Prof K Srinath Reddy, President, Public Health Foundation of India (PHFI), tells in detail how India has so far been able to handle the COVID-19 pandemic, which has recently seen a surge in both – the number of positive cases as well as fatalities. He also talks about how effective the lockdown measures were, and on the vaccine launch, in an interaction with Sanjiv Das
It has been almost six months since the first outbreak of COVID-19 was detected. There is a surge of cases every day across the country. When will this, according to you, head to its peak in India?
India presents varied geographic, socio-demographic and developmental patterns across the country. The progression of the epidemic will also follow different time calendars in different parts. The large cities, especially those with large international airports, got affected first; then, their neighbouring districts. As we begin to see some of them gaining control, the virus is making its way to other parts. We will see several peaks – some peaks will be lower, like foothills, and others will be high like mountains. How high they rise and how fast they decline depends on how vigorous and effective our public health actions are. It will take a few more months for a clear picture to emerge.
How has India handled the pandemic so far?
The response has been varied across India, both in geography and in time. We were implementing rigorous containment measures until 3rd May, 2020. Thereafter, there has been laxity in our vigilance as the lockdown loosened and ended. This was seen in both public health measures like surveillance, testing and contact tracing and also in people’s adherence to physical distancing, masks and avoidance of crowded events. With alarm bells ringing, there is some return to the urgency in actions, and in places like Delhi and Mumbai. Some states have demonstrated a strong commitment to effective actions. Even as their case counts increased, due to better contact tracing, increased testing and returning migrants, they managed to keep the death counts low.
By when can we expect the cases to climb down?
It is difficult to predict at this stage, as different parts of India will have different calendars. We will have a clearer picture by mid-September.
Did the lockdown help to keep the virus spread under control? Do you think we have been able to boost our healthcare infrastructure during the last six months?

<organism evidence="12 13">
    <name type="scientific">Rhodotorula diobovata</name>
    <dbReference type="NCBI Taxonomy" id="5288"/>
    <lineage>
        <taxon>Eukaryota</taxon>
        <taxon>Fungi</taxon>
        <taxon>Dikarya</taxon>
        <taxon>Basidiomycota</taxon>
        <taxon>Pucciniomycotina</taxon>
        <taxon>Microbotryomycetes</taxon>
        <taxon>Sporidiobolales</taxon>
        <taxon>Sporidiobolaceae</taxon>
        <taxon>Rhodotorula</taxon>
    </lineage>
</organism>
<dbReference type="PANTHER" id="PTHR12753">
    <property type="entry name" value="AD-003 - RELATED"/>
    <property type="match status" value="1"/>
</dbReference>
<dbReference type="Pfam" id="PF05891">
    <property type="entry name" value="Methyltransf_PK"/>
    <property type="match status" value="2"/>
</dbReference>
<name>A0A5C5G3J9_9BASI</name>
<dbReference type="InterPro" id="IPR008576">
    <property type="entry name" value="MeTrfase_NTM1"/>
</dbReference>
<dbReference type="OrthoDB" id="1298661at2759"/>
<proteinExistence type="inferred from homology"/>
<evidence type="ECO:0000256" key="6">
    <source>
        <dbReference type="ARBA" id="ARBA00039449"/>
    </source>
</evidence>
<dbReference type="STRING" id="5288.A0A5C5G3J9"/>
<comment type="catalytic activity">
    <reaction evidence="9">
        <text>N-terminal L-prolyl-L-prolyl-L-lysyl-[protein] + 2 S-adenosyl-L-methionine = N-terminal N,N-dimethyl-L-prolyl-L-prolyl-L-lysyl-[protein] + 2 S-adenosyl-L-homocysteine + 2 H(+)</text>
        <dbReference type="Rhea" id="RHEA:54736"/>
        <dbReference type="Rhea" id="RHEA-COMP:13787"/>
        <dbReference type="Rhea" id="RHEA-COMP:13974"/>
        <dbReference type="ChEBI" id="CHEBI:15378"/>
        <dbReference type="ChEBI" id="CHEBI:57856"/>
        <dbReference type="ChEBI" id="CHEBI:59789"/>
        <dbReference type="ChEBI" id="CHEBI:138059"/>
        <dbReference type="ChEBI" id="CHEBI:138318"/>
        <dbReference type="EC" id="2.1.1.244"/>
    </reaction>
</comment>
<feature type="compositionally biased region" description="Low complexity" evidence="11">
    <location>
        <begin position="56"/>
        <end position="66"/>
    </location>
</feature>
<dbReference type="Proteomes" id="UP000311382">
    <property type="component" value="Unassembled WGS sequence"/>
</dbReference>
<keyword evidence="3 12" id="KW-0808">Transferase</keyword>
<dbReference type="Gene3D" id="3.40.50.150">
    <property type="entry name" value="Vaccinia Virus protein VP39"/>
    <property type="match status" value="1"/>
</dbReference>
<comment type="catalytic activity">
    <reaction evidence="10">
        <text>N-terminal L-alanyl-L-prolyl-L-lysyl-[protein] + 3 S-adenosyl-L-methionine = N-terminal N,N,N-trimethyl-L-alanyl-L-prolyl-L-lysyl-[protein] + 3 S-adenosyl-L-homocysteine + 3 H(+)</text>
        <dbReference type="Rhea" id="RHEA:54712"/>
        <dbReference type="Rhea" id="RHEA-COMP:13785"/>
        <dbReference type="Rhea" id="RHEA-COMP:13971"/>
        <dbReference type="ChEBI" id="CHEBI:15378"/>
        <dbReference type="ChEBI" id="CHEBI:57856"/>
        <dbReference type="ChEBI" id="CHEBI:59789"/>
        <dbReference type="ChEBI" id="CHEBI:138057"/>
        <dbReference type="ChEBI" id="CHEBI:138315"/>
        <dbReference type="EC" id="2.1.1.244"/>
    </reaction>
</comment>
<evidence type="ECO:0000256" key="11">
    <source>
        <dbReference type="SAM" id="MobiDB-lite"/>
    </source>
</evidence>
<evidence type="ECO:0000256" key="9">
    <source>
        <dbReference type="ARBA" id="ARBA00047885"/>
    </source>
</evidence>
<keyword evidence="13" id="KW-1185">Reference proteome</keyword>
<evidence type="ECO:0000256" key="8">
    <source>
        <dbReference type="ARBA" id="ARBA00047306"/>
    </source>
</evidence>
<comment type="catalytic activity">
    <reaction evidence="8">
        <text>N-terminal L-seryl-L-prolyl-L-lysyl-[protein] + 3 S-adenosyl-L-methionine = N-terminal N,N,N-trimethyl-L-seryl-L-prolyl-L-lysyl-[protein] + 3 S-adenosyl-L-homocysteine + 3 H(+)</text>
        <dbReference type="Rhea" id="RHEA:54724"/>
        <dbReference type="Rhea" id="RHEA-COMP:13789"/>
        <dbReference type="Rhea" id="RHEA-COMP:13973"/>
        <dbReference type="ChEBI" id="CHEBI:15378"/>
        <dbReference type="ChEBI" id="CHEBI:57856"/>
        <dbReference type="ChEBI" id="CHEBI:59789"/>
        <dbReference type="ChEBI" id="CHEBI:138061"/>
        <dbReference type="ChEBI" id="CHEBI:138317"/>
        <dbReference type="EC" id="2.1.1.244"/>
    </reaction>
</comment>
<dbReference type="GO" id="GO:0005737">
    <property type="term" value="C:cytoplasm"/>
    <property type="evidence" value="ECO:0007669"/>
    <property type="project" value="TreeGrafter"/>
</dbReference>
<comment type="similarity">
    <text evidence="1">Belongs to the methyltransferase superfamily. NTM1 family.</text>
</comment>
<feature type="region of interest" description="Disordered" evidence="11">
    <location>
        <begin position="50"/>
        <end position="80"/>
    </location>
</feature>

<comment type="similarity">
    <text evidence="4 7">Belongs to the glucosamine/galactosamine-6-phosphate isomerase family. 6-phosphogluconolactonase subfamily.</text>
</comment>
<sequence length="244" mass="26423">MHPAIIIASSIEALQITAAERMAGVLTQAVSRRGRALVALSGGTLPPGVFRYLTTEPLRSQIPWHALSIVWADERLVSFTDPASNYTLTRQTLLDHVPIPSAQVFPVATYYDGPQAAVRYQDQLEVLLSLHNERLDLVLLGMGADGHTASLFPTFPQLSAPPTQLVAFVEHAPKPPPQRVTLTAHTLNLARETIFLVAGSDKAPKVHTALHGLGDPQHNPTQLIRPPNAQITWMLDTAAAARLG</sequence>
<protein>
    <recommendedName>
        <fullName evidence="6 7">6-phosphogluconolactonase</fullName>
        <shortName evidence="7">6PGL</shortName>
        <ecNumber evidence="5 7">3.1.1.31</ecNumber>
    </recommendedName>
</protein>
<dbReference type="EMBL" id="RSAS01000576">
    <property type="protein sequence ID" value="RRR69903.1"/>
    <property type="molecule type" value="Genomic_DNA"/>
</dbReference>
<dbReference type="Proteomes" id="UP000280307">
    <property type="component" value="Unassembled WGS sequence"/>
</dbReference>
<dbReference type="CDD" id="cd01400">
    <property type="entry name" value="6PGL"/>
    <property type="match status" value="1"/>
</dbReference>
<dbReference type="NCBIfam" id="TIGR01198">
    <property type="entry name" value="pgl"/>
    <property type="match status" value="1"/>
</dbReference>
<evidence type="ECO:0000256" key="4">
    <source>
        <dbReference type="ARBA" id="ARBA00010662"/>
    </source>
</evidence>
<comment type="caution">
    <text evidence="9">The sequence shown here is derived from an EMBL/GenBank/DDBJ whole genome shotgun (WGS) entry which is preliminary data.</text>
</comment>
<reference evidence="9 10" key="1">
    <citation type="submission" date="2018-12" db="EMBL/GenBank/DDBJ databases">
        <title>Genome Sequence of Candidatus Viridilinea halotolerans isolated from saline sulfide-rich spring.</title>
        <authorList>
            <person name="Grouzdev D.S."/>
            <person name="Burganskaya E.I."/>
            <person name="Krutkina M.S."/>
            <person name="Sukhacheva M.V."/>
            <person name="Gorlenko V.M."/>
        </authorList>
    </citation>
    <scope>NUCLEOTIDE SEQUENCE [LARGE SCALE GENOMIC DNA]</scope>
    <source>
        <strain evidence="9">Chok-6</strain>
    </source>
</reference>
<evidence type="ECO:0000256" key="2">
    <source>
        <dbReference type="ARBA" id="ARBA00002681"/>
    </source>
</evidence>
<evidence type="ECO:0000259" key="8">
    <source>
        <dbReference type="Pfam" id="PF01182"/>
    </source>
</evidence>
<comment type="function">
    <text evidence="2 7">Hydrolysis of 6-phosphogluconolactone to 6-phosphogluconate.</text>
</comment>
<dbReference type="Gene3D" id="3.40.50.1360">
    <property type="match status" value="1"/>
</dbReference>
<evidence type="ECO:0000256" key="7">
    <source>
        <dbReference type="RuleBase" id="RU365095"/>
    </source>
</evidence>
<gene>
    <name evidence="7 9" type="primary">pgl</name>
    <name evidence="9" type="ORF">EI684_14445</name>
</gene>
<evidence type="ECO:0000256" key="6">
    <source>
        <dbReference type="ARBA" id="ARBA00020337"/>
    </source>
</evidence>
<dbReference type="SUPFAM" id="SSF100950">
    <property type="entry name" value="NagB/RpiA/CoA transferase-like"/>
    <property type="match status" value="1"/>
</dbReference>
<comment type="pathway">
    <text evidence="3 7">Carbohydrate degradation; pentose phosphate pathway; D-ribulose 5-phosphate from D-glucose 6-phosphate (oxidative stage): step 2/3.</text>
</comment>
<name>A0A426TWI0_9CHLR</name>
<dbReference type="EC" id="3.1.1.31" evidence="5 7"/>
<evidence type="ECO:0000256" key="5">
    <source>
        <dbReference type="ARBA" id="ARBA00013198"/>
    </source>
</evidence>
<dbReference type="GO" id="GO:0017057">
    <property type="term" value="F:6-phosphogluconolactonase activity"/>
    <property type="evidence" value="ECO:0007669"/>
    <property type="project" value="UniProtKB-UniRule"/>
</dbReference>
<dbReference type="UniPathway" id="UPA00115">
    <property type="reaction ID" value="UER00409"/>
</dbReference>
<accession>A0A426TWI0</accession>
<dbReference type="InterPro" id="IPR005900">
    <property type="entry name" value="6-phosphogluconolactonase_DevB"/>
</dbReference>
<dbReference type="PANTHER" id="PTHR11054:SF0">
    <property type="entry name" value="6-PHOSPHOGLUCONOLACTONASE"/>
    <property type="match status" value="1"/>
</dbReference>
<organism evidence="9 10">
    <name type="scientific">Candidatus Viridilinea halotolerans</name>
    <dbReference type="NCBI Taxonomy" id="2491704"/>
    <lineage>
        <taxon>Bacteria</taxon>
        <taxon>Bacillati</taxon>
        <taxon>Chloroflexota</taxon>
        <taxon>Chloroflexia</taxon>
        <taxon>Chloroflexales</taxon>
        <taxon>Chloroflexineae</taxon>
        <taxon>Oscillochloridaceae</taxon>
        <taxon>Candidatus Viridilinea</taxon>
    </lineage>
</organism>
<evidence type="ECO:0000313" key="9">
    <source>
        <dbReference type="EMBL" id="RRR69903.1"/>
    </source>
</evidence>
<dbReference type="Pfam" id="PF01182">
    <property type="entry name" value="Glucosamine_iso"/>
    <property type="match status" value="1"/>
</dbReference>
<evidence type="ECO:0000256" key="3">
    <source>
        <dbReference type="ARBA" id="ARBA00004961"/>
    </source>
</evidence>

The initial stages of the lockdown did help in slowing down the transmission. However, the virus could race much faster after we unlocked. The lockdown had to end but our public health actions should have been more vigorous as we opened up. We did increase our ability to produce and procure more personal protection equipment, test kits and ventilators. We also created more isolation facilities. However, the weaknesses of our badly under-resourced health system could not have been corrected in just a few weeks. The public health actions, from case finding to contact tracing and mandated masks to prohibition of mass gatherings, suffered in particular from low system capacity and wavering political will in different parts of the country.
How well-prepared is rural India to handle the situation since most of the migrants are travelling to and fro from the metro cities?
The spread of the virus will be slower in rural areas than in the cities. It is due to less crowding, more open spaces, shorter distances that people travel to work and fewer people they meet during the day. However, a large scale flaring up in rural areas will pose a major threat due to the inadequate healthcare facilities in many rural locations. We have to strengthen mobile health services to meet immediate needs, even as we take quick action to strengthen healthcare infrastructure and health worker availability. Mass gatherings for social, political or religious purposes must be prohibited for at least six more months.
With the launch of COVID-19 vaccines in the coming days, how can India vaccinate the entire population?
We must first have a vaccine that is proven to be safe, effective and has the promise of prolonged protection. It must also be affordable. When such a vaccine becomes available, we must prioritise the most vulnerable groups first. They will include healthcare providers, other frontline service providers who are at high risk of infection, the elderly and persons with co-morbidities. As supplies increase, others can be immunised in later stages.